If you watched the U.S. Open last week you probably heard broadcasters mention the 9-mile walk players and caddies faced at Erin Hills. That made us wonder: Exactly how far does the average PGA Tour pro walk in a year? And how does that compare to participants in other sports?
The short answer: a long way. More than any other professional athlete.
The average course length on the PGA Tour is approximately 7,200 yards. That’s 4.09 miles. And the average PGA Tour pro plays 78 rounds per year. Combine those two stats and you get 319 miles traveled by the average pro every season.
Of course, this can vary depending on the player. Danny Lee played 120 PGA Tour rounds in 2015. That averages out to about 491 miles. On the other end of the spectrum, Louis Oosthuizen played just 46 rounds on the PGA Tour that year — a measly 188 miles.
But 319 miles is what we're going with, though this does not take into account any majors or rounds played on other tours.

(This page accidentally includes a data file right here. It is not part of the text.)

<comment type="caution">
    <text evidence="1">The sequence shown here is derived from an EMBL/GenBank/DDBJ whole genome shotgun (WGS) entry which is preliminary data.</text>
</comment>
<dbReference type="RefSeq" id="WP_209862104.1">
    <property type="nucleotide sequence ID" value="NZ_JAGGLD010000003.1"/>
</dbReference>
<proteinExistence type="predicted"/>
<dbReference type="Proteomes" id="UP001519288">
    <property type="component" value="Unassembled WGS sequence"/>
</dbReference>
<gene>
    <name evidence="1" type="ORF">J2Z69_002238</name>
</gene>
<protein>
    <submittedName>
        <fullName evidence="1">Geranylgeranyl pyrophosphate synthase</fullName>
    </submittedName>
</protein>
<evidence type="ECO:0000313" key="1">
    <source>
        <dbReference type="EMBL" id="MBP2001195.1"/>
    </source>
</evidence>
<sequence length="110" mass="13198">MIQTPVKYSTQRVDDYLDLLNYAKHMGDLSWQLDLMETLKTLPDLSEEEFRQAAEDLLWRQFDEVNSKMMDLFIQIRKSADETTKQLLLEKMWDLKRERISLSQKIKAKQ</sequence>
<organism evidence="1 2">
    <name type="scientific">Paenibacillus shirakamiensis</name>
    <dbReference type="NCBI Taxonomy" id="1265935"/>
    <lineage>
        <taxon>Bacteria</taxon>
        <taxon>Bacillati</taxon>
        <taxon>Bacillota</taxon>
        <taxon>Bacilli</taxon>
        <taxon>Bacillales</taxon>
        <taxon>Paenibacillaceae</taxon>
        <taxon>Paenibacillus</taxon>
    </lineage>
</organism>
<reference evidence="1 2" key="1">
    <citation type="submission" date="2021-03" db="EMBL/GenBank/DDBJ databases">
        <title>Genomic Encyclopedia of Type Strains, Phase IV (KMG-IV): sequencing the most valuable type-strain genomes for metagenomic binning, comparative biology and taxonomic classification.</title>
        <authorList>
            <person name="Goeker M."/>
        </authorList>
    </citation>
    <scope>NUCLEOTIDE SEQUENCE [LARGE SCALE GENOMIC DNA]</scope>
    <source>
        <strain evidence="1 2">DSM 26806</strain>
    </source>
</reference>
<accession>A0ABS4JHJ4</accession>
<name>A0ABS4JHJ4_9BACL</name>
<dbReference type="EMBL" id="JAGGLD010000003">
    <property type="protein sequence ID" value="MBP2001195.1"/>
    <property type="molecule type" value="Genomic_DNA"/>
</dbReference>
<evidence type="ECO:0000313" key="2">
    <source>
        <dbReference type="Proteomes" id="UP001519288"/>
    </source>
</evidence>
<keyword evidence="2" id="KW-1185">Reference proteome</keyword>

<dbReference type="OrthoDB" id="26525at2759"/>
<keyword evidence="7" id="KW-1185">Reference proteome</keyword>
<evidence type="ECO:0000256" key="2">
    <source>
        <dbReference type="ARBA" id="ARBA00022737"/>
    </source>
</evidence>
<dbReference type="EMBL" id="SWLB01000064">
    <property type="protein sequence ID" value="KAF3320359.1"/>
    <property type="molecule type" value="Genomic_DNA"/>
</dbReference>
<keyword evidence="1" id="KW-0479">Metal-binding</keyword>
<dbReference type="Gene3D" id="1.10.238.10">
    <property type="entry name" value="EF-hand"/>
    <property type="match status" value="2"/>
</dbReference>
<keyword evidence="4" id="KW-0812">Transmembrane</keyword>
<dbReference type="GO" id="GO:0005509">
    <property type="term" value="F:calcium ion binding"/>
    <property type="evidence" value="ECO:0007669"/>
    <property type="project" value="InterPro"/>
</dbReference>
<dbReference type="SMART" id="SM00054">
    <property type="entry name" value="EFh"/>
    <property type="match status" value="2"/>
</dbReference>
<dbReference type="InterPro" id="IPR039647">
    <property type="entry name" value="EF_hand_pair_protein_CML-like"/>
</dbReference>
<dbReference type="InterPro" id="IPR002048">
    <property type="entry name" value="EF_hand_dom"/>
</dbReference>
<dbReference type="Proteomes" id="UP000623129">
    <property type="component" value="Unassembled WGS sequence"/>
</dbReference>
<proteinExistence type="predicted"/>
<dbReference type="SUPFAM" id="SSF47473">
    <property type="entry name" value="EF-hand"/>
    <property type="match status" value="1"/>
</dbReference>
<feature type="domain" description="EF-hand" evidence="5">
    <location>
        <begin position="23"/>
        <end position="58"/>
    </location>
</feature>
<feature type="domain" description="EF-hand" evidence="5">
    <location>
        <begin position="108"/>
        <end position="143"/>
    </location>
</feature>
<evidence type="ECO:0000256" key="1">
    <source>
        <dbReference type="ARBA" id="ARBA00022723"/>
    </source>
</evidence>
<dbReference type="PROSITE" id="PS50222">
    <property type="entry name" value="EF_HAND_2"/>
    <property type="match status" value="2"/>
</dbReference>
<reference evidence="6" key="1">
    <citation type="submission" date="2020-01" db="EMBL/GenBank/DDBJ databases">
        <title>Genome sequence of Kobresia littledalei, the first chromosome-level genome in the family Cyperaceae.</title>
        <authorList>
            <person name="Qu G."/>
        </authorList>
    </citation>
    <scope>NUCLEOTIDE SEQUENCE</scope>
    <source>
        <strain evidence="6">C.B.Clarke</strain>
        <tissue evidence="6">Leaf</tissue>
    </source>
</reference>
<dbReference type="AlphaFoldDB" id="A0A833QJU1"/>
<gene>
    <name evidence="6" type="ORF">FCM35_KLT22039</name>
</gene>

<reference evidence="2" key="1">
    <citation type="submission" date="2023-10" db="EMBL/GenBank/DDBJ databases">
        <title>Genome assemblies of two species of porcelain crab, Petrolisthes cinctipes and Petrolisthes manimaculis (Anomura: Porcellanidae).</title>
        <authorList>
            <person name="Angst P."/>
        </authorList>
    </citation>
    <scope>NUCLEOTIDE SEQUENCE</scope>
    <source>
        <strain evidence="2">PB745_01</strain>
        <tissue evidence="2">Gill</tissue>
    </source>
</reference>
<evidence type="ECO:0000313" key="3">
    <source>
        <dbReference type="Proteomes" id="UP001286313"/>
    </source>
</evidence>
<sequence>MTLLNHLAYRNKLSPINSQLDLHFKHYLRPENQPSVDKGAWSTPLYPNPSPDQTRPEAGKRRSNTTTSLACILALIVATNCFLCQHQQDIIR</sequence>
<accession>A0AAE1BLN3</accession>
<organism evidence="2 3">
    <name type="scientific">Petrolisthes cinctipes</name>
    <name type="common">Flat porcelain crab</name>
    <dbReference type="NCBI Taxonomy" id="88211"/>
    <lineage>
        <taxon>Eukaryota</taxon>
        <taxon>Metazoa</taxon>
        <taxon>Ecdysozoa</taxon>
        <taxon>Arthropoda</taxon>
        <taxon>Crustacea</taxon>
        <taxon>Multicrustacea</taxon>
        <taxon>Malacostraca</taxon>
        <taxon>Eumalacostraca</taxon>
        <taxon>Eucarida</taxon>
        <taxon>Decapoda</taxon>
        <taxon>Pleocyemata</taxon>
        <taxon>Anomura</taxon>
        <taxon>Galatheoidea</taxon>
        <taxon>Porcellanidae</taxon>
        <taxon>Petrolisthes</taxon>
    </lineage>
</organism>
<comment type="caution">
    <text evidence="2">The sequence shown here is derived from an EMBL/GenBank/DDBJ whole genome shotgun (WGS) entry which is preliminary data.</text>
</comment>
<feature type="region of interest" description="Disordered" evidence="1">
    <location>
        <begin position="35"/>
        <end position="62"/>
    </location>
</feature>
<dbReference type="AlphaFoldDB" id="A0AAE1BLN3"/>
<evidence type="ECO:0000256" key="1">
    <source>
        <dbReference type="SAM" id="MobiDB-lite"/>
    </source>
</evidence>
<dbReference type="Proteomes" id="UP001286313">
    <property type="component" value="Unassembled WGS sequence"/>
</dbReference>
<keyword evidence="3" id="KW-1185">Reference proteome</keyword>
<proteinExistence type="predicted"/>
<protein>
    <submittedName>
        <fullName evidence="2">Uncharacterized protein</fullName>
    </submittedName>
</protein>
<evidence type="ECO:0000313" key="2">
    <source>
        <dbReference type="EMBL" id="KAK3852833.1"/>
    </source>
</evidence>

So how does that compare to professional athletes in other sports? Good question.
Before we go any further, yes, we realize there is a difference between walking a mile in golf and sprinting it in football or soccer. Our aim is to compare the distance traveled, not the difficulty of that travel.
For some sports, that distance was straightforward to calculate.
According to Gizmodo, motion-tracking studies have recorded how far an average athlete moves during play in a handful of sports, such as soccer, tennis, basketball, football, and baseball. Some were easier to track than others (the study on baseball only counted baserunning, as fielding distance was minimal and difficult to track), and the data is not all-encompassing, but it does give us a good idea:
Golf (benefited by a year-long season) leads the pack by quite a lot. But let's put that into perspective.
How far exactly is 319 miles? Well that’s the same as…
So yeah… that’s kind of far. Hope they have comfy shoes.
Sources: Gizmodo; GolfPredictor; RunnersWorld; LowRound